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Electronic waste (e-waste) - from computers, televisions, telephones, cell phones, electronic toys, and other sources - is posing a new management challenge to Asia and the Pacific. E-waste is currently one of the fastest growing segments of solid waste.

The quantities involved are vast. Four million personal computers are discarded every year in China (UNEP RRCAP 2004). In India e-waste worth US$1 500 million was generated in 2003 (UNEP RRCAP 2004).

Disposal of e-waste is a serious problem, because it often contains toxic substances such as mercury, cadmium and lead which contaminate the environment and pose a danger to human health. It is often buried in landfills, where pollutants can leach into soils and groundwater, or burned in incinerators forming dangerous compounds (UNEP RRCAP 2004). The problem is compounded by unregulated informal sector enterprises which handle e-waste improperly, endangering themselves and the environment.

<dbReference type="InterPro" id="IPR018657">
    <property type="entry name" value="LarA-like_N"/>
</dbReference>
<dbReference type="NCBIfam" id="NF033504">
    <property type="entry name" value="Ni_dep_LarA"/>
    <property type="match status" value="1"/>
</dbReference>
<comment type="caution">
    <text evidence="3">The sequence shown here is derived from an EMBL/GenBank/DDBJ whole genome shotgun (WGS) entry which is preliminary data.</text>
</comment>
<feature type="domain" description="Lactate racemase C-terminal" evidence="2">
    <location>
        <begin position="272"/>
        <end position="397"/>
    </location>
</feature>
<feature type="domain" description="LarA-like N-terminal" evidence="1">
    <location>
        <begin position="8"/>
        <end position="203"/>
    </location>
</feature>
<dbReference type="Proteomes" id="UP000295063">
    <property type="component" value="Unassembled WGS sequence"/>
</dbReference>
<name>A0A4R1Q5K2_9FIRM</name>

National level initiatives on e-waste exist in some countries of the sub-region including China, India and Japan. Most initiatives are at the initial stages and require technical assistance and intergovernmental cooperation. So far, there is no regional level intergovernmental initiative on e-waste management in Asia and the Pacific (UNEP RRCAP 2004).

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